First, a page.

Friday, January 12, 2007

Franchise Anti-Encroachment Law Survives Constitutional Attack

The anti-encroachment provision of the Illinois Motor Vehicle Franchise Act—which requires good cause to add or relocate a franchise within 10 miles of an existing franchise—passes constitutional muster, according to a January 8 decision of the Illinois Supreme Court. The statute survived a challenge that it was unconstitutionally vague, violated the Commerce and Equal Protection Clauses, and constituted special legislation.

Like legislation in many other jurisdictions, the Illinois Motor Vehicle Franchise Act (815 Illinois Compiled Statutes 710/1-32) is designed to protect existing motor vehicle dealers and consumers from “the negative impact of aggressive franchising practices by automobile manufacturers,” the state high court found.

Specifically, the Act requires a franchisor wishing to establish an additional franchise to provide 60 days’ notice to existing franchisees of the same line make located within 10 miles of the proposed location. The dealers have 30 days in which to file a protest with the Motor Vehicle Franchise Board. The manufacturer then has the burden of proving “good cause” for the addition of the franchise. “Good cause” means commercial reasonableness under 11 enumerated factors (including whether establishment of the franchise is in the public interest).

In this case, General Motors provided notice that it intended to open two new franchises in the Chicago area. Existing franchises challenged both locations within 30 days. A hearing was conducted, after which the hearing officer recommended that the protests be upheld. The Board followed the recommendations and barred the establishment of the two locations.

On appeal, General Motors claimed that there was good cause for the addition of the franchises and that the Act was unconstitutional on various grounds. The circuit court confirmed the decision of the Board, and the appeals court affirmed that judgment. The Illinois Supreme Court held as follows:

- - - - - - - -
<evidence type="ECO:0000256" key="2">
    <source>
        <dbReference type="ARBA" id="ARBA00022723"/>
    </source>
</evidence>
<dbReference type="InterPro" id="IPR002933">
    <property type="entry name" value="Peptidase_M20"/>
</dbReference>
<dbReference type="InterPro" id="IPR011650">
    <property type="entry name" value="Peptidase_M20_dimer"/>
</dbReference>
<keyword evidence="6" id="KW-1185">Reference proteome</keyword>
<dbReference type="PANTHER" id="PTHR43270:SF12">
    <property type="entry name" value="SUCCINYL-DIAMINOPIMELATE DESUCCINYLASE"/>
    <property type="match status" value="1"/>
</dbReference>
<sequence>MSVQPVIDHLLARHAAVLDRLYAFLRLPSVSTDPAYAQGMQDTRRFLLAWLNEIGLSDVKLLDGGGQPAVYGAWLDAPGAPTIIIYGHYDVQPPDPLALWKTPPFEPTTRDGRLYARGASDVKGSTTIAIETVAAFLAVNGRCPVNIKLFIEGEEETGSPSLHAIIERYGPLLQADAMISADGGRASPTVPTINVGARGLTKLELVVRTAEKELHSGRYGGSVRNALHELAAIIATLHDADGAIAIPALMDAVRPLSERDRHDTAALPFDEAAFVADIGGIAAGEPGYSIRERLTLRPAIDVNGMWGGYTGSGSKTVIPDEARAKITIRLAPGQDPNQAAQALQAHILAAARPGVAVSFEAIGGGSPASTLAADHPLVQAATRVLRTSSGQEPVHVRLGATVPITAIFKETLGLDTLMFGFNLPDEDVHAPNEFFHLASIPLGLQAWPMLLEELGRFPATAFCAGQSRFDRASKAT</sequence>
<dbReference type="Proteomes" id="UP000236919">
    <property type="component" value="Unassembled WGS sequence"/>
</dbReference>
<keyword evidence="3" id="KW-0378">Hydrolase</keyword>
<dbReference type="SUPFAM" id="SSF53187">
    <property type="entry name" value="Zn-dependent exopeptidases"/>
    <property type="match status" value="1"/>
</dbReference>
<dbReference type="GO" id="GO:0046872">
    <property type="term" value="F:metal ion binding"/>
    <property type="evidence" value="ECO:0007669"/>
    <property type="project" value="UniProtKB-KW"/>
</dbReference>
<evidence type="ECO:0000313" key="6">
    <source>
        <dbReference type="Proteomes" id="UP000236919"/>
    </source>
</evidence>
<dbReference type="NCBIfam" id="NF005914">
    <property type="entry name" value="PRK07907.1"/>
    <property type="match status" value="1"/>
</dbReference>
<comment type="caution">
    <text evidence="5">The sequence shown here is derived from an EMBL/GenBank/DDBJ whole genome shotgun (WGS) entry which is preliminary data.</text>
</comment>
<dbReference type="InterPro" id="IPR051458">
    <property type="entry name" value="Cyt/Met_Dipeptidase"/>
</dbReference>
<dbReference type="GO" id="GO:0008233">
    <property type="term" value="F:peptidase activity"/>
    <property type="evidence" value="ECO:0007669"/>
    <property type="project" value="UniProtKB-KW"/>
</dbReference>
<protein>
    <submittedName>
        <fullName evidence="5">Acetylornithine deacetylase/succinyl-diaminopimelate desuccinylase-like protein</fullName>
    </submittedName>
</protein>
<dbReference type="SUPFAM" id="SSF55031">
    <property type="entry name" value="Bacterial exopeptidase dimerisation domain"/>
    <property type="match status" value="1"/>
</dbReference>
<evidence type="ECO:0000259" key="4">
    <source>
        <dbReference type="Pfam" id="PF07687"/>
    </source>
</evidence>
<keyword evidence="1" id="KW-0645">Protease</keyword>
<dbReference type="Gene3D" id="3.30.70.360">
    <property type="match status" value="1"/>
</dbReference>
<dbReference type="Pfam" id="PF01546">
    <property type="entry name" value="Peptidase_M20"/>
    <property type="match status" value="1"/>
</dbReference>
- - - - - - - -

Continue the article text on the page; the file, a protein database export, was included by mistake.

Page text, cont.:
Good cause. The Motor Vehicle Board’s decision that the new franchises were not warranted by economic and marketing conditions was not clearly erroneous or against the manifest weight of the evidence. There were already three GM dealers within less than 10 miles of the proposed locations, there was little projected growth around the dealership, and the existing dealers were underperforming.

Vagueness. A contention that the Act was unconstitutionally vague because “a manufacturer cannot determine in advance when a dealership can be added to the market” was without merit. The Franchise Act is more detailed than some similar statutes that have been upheld in that it provides 11 factors for assessment in determining the existence of “good cause.”

Commerce Clause. The court rejected GM’s assertion that the statute impermissibly favors purely local interests over interstate commerce. A state statute is valid under the Commerce Clause if it evenhandedly effectuates a legitimate local public interest, the effect on interstate commerce is only incidental, and the burden on commerce is not clearly excessive to the local benefits. The court held that the Act serves the legitimate public interest of promoting fair dealing and protecting small business and consumers and found that GM failed to show any effect other than a restriction on intrabrand competition.

Equal protection and special legislation. GM claimed that there is no basis for conferring market protection on motor vehicle franchises but for denying this protection to other types of franchises. While the Motor Vehicle Franchise Act treats existing motor vehicle franchisees differently from other kinds of franchisees, the classification is related to “the legitimate government purposes of redressing the disparity in bargaining power between automobile manufacturers and their existing dealers and of protecting the public from the negative impact of harmful franchise practices by automobile manufacturers.” Furthermore, requiring a neutral body to determine whether there is good cause to establish an additional franchise is rationally related to the purposes served by the statute, the court concluded.

The decision is General Motors Corp. v. The State of Illinois Motor Vehicle Review Board, Docket No. 101585, January 8, 2007.

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